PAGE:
Winnipeg’s biggest school division may offer IB program to retain French-immersion students

By | December 8, 2019

Winnipeg’s largest school division will consider adding an International Baccalaureate program in French to keep students from leaving their studies in French immersion. 

Officials with the Winnipeg School Division say they will study the feasibility of offering the enriched university entrance-focused program, in light of division numbers that show the number of students in French immersion begins to drop as they approach high school.

One theory is that students are signing up for an IB or advanced-placement program instead, which are only offered in English. In kindergarten to Grade 12 French immersion programs, the majority of instruction is done in French.

“We know that the numbers are dropping. We just want to take a little bit deeper [look] into ‘why does that happen?'” said WSD trustee Jamie Dumont, who adds there are likely a number of reasons behind the drop-off in French immersion enrolment.

Numbers showing the decline were previously shared with trustees at a closed-door meeting. CBC asked for those numbers, but the division did not reproduce the statistics on Friday.

Despite the drop in numbers as students approach high school, overall enrolment in French immersion in the division has increased significantly in the past decade.

The number of French immersion students went from 3,353 in 2008-09 to 4,717 in September 2018, the division says. The Winnipeg School Division has more than 33,000 students in total, according to its latest annual report.

Recruit, retain more teachers

Dumont’s motion, which passed unanimously at the school board’s Dec. 2 board meeting, asks for a five-year analysis of enrolment levels, including students who transition to IB and advanced-placement programs instead. The feasibility of each program in French will be evaluated as well.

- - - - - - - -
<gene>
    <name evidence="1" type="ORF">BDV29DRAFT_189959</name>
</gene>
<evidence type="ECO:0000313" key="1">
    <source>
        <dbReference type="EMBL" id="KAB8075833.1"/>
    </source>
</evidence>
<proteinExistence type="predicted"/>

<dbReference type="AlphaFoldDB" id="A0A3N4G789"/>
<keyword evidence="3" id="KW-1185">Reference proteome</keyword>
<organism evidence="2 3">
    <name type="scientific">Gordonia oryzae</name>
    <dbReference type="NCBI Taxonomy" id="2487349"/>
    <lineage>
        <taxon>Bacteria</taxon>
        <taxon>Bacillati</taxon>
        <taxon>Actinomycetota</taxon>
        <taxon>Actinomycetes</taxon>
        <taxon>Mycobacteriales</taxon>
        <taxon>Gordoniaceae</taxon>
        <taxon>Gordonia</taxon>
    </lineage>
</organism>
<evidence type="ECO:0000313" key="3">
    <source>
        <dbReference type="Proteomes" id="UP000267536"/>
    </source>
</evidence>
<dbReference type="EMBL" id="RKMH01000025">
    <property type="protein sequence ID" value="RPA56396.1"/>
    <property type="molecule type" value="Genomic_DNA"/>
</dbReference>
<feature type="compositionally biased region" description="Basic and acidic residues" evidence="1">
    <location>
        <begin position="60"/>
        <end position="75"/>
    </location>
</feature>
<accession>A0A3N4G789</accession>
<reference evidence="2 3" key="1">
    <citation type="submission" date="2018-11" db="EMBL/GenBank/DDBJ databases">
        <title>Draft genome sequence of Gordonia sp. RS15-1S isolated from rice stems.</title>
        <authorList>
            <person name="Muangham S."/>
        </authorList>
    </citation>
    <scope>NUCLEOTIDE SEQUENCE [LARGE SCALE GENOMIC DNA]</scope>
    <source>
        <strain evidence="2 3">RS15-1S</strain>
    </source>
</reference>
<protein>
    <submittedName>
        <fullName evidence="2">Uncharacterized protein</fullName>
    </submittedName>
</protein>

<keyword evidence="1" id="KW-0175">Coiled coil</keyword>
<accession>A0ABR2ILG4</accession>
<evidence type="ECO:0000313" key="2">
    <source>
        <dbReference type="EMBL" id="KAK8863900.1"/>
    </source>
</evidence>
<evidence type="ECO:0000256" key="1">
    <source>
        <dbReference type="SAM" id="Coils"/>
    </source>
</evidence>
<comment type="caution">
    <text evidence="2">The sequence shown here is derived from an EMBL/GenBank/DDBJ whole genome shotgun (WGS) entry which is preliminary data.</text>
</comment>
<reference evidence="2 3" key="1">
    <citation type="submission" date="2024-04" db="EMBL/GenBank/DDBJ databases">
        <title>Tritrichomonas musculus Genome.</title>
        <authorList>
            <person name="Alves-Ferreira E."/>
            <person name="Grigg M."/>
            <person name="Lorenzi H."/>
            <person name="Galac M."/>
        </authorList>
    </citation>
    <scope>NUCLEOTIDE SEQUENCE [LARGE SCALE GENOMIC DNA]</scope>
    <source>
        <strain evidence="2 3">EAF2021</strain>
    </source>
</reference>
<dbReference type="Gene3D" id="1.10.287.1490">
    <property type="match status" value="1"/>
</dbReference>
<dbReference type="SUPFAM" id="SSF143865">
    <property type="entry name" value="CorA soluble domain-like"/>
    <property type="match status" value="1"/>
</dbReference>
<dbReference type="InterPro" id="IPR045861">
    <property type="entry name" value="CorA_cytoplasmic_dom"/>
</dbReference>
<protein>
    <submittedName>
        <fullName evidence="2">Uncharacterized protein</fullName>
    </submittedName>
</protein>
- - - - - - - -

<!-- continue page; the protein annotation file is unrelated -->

“If it’s something that through our analysis, we can see that would encourage our students to continue their high school education in French … I think that would be a benefit,” Dumont said.

Peter Dorrington, who sits on WSD’s French immersion district advisory council, told the board meeting that some parents feel the division focuses on enticing parents to enrol their kids, but not enough attention is paid afterwards.

The division is also being asked to address ways to recruit and retain French immersion teachers.

The motion suggests Winnipeg School Division consider a new program for prospective French immersion teachers modelled on the Build from Within program.

That program certifies Indigenous high school students with teaching aspirations to become educational assistants, in an effort to get more Indigenous teachers into classrooms. 

Dumont’s motion will be referred to the division’s policy and program committee for further study.